By: Molly Rush

That’s the title of a column in the April 11th Wall St. Journal. It was written by former officials George Schultz (Secretary of State), William Perry (Secretary of Defense), and Sam Nunn (Chair, Senate Armed Services Committee).

“The U.S., its allies and Russia are caught in a dangerous policy paralysis that could lead—most likely by mistake or miscalculation—to a military confrontation and potentially, the first use of nuclear weapons in nearly 74 years. A bold policy shift is needed to support a strategic re-engagement with Russia and walk back from this perilous precipice. Otherwise, our nations may soon be entrenched in a nuclear stand-off more precarious, and disorienting than the Cold War…. ….

Deterrence cannot protect the world from a nuclear blunder or nuclear terrorism…The risks are compounded by the rising possibility that cyberattacks could target nuclear warning and command-and-control systems, as well as the continuing expansion of global terrorist networks.”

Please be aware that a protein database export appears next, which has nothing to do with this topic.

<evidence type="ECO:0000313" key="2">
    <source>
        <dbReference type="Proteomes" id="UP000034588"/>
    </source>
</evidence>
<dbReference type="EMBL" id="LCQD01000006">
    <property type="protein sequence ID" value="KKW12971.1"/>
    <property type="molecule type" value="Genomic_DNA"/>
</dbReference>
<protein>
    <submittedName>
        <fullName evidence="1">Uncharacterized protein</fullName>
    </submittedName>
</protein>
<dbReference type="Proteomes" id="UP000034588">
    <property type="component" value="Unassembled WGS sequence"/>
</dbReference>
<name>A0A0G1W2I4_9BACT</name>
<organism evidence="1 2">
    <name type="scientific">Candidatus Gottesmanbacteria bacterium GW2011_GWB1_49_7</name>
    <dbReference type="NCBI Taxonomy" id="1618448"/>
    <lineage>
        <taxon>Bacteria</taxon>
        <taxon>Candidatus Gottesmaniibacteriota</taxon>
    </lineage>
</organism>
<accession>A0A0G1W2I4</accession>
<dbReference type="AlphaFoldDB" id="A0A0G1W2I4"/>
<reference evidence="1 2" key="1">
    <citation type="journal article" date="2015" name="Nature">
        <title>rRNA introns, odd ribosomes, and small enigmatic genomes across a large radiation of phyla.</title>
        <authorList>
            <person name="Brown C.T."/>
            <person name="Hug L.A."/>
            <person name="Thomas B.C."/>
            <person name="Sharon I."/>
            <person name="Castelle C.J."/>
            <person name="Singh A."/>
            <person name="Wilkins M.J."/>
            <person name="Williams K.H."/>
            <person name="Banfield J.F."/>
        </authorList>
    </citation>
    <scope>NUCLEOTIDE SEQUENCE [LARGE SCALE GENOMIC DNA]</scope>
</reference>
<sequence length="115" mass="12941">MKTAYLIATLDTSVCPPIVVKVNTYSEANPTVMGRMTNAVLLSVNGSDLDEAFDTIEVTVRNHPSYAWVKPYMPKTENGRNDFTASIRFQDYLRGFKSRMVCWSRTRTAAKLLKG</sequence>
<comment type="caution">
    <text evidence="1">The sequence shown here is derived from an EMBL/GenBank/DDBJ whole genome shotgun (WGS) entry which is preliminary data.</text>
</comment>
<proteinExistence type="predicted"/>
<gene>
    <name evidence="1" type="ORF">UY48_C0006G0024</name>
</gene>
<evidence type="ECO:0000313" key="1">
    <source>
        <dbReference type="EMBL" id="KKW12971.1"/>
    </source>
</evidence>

The Bulletin of Atomic Scientists last year moved the Nuclear Clock to 2 minutes before midnight. NUKEWATCH reports that Don’t Bank on the Bomb has been making headway in the campaign against investing in nuclear weapons. Swedish pension funds, the Belgian bank KBC and Germany’s giant Deutsche Bank have all stopped making these investments.

Locally, Stop Banking the Bomb’s persistent protests at PNC and at their April 23 shareholders meeting, give hope that PNC could, with increasing vocal support, follow their lead. Along with others, I have closed my PNC account and let them know the reason why.

The media has largely ignored the UN Resolution to abolish nuclear weapons, which was signed by 122 nations, but not by the nuclear states, including the U.S.

At the Vatican conference on abolition, Pope Francis made a similarly strong statement, defining these weapons as sinful. Where is the strong support for the U.S. Catholic Church to follow his lead? At the 1981 trial of the Plowshares 8, the judge refused to allow the testimony of expert witnesses, including psychiatrist Robert J. Lifton, who had described psychic numbing as a response to such overwhelmingly frightening threats.

My own experience has been that making the risky decision to take action is a refusal to despair, and even to find hope. Being involved with others in the struggle is very important. That’s what Don’t Bank on the Bomb means to me.

Molly Rush is the co-founder of the Merton Center in 1972, past staff and board member, and a member of the Editorial Collective




Categories: News

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